Dealing with Stage Fright

25 03 2010

Stage fright can be brutal. You have your routine down perfectly, you’re pumped and ready to go, and then two minutes before you go on you feel like your heart is going to explode out of your chest, your palms get sweaty, and you suddenly have the terrifying thought that you might very well forget everything you’ve practiced. You start over-thinking, over-analyzing, worrying, believing you’re going to make a huge mistake, and focusing on worst case scenarios.

The important thing to remember is that stage fright is all in your head.

Everyone gets a bit jittery before a show, even famous performers. Musicians will tell you that pre-show nerves are actually important: they give you energy and get you motivated to give an awesome performance. But not if you let them get the best of you, like this poor little guy!

Some things that may help with stage fright:

  • Be prepared. Going onstage knowing you’ve got your act together is the biggest confidence-booster you can give yourself.
  • Think positive. Since stage fright is all in your head, it makes sense to start there in order to fix the problem. Visualize yourself playing a successful show: The audience is dancing, smiling, having a great time. Repeat positive affirmations like “This is going to be a lot of fun,” or “This show is going to be great.” (You probably want to do this silently…people seem to associate repeating yourself with a bit of mental unbalance)
  • Remember: No one really cares. Think about why you’re so nervous. Is this performance going to change anyone’s life? Probably not; in fact, if you pay attention to the audience while you’re playing, you’ll often notice that they’re not really paying that much attention to you.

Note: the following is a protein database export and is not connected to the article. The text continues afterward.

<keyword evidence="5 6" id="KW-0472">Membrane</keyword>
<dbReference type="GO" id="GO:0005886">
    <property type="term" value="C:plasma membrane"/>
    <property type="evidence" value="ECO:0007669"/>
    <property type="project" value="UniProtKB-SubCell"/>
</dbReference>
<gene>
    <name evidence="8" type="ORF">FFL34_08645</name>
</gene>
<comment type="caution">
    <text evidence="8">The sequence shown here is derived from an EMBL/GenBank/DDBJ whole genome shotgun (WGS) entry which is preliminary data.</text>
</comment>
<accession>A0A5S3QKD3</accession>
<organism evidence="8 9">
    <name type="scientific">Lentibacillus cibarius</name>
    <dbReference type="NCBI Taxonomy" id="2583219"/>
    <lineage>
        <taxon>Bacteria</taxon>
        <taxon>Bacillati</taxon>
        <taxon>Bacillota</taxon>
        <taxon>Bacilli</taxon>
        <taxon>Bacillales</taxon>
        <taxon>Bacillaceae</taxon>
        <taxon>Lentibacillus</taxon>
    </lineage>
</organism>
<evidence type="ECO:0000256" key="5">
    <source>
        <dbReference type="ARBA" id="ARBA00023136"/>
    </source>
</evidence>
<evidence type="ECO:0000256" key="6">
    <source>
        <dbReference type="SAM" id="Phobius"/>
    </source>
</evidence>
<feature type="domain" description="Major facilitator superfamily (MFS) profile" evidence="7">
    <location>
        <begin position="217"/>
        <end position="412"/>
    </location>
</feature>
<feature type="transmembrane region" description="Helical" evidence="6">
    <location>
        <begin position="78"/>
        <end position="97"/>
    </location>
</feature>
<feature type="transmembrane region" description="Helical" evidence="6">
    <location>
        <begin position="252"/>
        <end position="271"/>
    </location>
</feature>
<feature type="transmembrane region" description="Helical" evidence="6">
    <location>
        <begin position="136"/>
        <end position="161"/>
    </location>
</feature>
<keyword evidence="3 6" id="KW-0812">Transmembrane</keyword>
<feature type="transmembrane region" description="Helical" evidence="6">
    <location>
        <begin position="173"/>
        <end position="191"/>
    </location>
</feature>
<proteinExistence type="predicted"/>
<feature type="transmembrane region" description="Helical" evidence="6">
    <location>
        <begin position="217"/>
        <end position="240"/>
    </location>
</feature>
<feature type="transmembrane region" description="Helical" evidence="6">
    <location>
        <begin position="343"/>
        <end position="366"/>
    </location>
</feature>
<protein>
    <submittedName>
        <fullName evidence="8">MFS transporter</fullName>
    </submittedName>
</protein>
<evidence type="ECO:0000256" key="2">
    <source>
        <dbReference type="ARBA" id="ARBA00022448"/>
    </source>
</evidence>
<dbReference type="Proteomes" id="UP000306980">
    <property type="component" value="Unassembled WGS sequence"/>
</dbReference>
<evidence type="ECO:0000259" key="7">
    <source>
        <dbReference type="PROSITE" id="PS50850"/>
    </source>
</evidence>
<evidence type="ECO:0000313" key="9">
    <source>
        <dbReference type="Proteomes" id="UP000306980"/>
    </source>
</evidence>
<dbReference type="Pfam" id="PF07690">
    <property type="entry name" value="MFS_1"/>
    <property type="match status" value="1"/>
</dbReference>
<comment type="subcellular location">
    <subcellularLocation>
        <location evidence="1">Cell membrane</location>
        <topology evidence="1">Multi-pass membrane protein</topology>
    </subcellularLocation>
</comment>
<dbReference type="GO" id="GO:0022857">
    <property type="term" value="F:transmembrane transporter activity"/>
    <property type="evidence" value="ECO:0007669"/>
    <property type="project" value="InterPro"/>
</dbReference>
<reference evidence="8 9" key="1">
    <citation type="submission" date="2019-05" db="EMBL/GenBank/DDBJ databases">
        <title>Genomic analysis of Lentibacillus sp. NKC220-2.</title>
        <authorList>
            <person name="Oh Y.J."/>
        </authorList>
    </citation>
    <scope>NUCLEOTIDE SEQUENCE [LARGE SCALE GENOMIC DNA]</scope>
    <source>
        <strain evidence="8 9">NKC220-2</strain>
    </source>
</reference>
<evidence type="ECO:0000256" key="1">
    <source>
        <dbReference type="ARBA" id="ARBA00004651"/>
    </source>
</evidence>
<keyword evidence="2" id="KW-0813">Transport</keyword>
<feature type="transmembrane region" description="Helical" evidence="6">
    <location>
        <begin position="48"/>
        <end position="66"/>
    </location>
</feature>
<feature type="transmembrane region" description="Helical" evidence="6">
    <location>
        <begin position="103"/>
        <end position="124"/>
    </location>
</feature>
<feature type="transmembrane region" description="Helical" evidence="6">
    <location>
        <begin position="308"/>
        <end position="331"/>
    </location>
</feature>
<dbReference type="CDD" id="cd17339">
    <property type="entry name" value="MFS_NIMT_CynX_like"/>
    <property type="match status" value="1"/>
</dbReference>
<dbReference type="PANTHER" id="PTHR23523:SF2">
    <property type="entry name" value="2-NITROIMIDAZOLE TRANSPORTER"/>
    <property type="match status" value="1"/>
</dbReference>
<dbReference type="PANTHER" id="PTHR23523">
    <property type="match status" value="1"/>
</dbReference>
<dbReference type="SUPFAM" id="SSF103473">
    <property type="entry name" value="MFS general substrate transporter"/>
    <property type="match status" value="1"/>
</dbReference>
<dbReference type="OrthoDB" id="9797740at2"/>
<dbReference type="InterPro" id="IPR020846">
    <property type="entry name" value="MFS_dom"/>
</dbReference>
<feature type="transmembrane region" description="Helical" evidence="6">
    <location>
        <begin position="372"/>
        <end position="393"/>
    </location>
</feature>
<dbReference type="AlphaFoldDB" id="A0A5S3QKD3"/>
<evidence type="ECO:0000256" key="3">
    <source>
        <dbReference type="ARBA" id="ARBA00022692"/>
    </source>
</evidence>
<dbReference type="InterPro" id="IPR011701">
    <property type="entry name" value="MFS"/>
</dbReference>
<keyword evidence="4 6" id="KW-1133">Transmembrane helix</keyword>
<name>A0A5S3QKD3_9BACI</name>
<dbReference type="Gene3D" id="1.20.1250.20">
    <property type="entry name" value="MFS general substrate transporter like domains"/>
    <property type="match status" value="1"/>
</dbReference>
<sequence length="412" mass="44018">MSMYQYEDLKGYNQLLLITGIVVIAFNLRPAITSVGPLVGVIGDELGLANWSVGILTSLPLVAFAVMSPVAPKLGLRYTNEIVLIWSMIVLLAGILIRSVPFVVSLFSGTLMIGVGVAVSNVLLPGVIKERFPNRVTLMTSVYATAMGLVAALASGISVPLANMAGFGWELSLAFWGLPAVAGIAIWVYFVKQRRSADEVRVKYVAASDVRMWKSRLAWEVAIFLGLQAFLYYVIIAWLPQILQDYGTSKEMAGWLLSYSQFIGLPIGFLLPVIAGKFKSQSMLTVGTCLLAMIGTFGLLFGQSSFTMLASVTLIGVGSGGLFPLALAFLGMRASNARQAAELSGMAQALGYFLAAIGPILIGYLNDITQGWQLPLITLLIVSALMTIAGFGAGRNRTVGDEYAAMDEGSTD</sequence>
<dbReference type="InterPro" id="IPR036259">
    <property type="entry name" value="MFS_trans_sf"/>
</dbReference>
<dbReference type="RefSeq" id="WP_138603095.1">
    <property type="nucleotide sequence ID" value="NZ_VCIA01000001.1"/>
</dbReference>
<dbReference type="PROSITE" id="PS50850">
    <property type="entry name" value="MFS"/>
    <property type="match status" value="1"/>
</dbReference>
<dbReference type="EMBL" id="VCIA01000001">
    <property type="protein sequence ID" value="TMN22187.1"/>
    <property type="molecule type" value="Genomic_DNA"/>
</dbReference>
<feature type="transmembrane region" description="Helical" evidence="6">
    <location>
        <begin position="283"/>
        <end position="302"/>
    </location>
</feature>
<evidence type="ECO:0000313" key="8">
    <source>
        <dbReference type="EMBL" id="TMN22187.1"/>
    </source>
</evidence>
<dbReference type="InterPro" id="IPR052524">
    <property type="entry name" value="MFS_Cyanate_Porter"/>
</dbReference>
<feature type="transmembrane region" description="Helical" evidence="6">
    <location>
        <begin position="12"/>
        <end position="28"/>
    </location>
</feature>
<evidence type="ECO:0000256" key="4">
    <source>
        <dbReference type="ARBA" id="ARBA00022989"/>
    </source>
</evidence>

• Have a drink. Having a leisurely beer before going onstage can relax you, but don’t push it. If you get wasted and fall off the stage or decide to confess your undying love for Dungeons and Dragons to 200 people, don’t blame it on me. (And of course, drink responsibly.)
  • If you’re having a panic attack, unfocus your eyes. It really works! This video shows you how to do it.
  • Laugh. Seriously! One of the best ways to calm down is to laugh. Whether you’re with your friends/bandmates backstage telling dirty jokes or sitting by yourself in the green room, make yourself laugh, and laugh as hard as you can for a few minutes. You might feel stupid doing it, but it relaxes you instantly.

It also helps some people to say a prayer/mantra before they go onstage, to have a lucky charm (Use the Schwartz!), to breathe deeply, or even to imagine the audience naked (this can backfire if you have a vivid imagination and get distracted easily).

Above all, remember: Music is about having fun. No one really cares if you mess up, and all you’re doing is providing (usually heavily intoxicated) people with somethin’ to groove to. Enjoy it!




4 responses

30 03 2010
Joe B.

The third bullet point is something that always springs up in my mind in the rare occasion that I have to go on-stage for a performance (that hasn’t happened since, like, high school).

Also, I tend to carry the assumption that professing love for Dungeons and Dragons is rather fashionable in lower-key settings these days (such as a local band show). I think that would be more of an audience winner. 😀

30 03 2010

I totally know how it feels to have stage fright when performing. Back when I was a band kid (Lol; Band geek), and I had a huge solo during the concert I’d definitely would feel like this. But it somehow always makes you hit exactly what you’re supposed to hit.

30 03 2010
Nikki Weickum

Thanks for the tips, I may have to try them! I get ridiculous stage fright, even just giving speeches in front of the class. Although I may leave having a drink out before class.

30 03 2010

Playing drums formerly in three and currently in one live stage performance group, I have certainly dealt with this before. Luckily I don’t think it has ever affected my playing, although I remember a few times in high school getting on stage to perform was pretty rough on the nerves.

I think the only real way to get completely over it is to practice and play long enough before that you don’t even have to worry about messing up. Knowing you could play your part in your sleep provides a lot of comfort, and also lets you know have room to throw in some personality or improv.

Although I do still use the drink method also…

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